Bacteria and forensic science

Can bacterial fingerprints reveal when and where a person died?
30 October 2013

Interview with 

Jess Metcalf, University of Colorado, Boulder


How bacteria phyla in a dead body alter with time.


Forensic scientists have range of techniques to work out how long a person has been dead. These include looking at things like insects that may have moved in to help decomposition along. Unfortunately, these measures are fraught with difficulties and they tend to be quite inaccurate. But now, University of Boulder, Colorado, scientist Jess Metcalf has been looking at another potentially much more accurate way of doing it. She's looking at the communities of microorganisms that grow in and on the body...

Jess - So, we know microbes play an important role in decomposition, that's no secret. Forensic scientists have known this for a long time. However, we haven't had the tools to really study the microbes and because decomposition is driven by biological processes, forensic scientists try to use biological information to estimate the time since death. For example, if you watch CSI or some similar program, you might always see a forensic scientist sampling blue fly larvae. Oh, it's at this stage this means that this body could have only been dead for so long and so our question was, can we use microbes to try to answer the same type of question? Because every approach in forensic science for estimating the time since death, they all have some amount of uncertainty around them, and if you combine these different approaches, you can narrow that window of uncertainty. And our question is, can we use the information about microbial community change during decomposition to help narrow this window?

Chris - Why should that be better than what the other measures can already offer, Jess?

Jess - Every type of approach has its limitations. So, for example, body temperature and really, that's only going to be relevant in the first 48 hours. And then things like the succession of insects might be limited by the seasons. So, sometimes in the winter, insects never show up at a body. So, you can't use that. However, we all have microbes in us and on us when we're alive, and so, we already have the organisms at the time of death.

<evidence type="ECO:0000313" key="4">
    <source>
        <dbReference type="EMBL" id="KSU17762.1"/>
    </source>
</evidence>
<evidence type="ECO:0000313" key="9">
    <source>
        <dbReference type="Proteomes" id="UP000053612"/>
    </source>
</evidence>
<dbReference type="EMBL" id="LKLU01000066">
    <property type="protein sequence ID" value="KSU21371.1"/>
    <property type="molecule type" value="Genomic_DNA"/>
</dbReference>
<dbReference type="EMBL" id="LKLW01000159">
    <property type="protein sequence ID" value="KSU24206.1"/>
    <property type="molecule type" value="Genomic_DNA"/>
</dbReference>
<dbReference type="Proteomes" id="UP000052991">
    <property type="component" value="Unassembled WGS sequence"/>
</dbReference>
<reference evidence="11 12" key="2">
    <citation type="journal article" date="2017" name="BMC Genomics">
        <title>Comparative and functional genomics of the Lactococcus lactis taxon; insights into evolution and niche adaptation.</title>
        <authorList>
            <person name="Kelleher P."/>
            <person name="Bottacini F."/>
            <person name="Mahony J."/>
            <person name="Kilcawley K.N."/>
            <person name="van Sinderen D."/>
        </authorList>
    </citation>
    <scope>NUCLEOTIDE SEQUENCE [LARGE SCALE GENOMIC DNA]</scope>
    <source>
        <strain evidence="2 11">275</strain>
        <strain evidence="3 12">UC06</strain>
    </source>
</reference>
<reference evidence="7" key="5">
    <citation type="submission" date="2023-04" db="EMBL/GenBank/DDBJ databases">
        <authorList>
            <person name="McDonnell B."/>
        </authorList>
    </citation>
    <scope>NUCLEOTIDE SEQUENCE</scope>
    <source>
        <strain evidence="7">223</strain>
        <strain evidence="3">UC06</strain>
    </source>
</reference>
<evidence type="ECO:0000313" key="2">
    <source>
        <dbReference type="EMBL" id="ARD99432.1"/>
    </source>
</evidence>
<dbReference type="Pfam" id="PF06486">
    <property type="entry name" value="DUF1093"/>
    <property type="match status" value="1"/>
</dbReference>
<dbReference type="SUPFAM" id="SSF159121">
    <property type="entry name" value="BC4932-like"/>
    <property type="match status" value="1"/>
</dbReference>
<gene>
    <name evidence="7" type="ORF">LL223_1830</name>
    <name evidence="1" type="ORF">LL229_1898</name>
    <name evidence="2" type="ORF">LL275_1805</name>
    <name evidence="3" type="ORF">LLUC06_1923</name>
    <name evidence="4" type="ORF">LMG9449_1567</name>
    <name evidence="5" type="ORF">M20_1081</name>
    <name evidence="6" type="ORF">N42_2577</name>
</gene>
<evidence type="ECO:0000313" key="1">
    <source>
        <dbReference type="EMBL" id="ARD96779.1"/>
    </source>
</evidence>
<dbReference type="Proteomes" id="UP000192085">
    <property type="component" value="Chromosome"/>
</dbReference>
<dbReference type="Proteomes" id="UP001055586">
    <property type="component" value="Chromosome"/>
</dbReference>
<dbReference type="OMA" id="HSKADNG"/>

Chris - It's like our own an in-built biomarker. So, how did you do this?

Jess - We used a mouse model system. And the reason we did that is that because really, what this question is about is if you have lots of replicates. Are you going to see the same microbial community change in each replicate or is it some stochastic response of the microbial community? What we want it to be, to be able to use it as sort of a biomarker to estimate the time since death is, we want it to be consistent across replicates. And that's really hard to do in using, for example, donated human corpses or even, what's often used in forensic sciences, is a swine model. Those experiments are usually limited to one to three individuals. And so, with a model system, like a mouse model system, we were able to use 40 individuals and we sampled 5 at a time over 8 time points. And this was the first time, someone was able to characterize that bacterial community change.

Chris - Could you also look, not just in the body, but in the environment because the body, by virtue of breaking down, is going to release various chemicals and nutrients into the surrounding environment, that which will in turn, surely alter the microbial communities there too?

Jess - That's a great question. And that's one of the things that we looked at in this study - how decomposition of a corpse affects the surround soil. Often times, you know, in a crime scene, you'll find a body on the soil outside and so, if someone moves a body, can we test the soil and say that something was decomposing on it? And so, for the soil, we're kind of interested in two different questions. One, can we also use the change in soil microbes to estimate the time since death? But also, is there a really significant signature left by the decomposition process? And the answer to both of those questions was, yes. Then at every site, we saw really significant change, in both the bacteria and sort of the nematodes and other microbial eukaryotes that were present. Everything changed very significantly.

Chris - How were you measuring the microbes? Was this using a DNA technique?

Jess - Exactly. So, what we did is we borrowed the techniques that are now more commonly used to really understand the human gut microbiome and take a sample at the depths of like millions of sequences, then characterized the community of bacterial species and the community of, say fungi and nematodes that are present.

Chris - But obviously, where the majority of the bugs are in a human is inside us, in our guts. And so, that's going to really strongly dictate what we then get rotted down by, at least initially, isn't it? So, does it make a difference to your assay do you think, or will it, whether you got a person from one culture or another culture, one sex or a different sex, because we all know that our microbial spectrum is as unique as a fingerprint? (We're not all)(12:15) you genetically identical study mice. So, will it still work in a highly genetically diverse and microbiologically diverse human population?

Jess - That's a really good question, and that's what our follow up experiments are getting at. Now, we're going to look across different host species. So, obviously, mice have different gut microbes than pigs or swine than do humans, and so, one of the things we're going to do with all our different studies is then compare across different host organisms or species. Does that influence what your decomposer community looks like? And that sort of gets at the same question of like, different diets and different sort of gut microbiomes.


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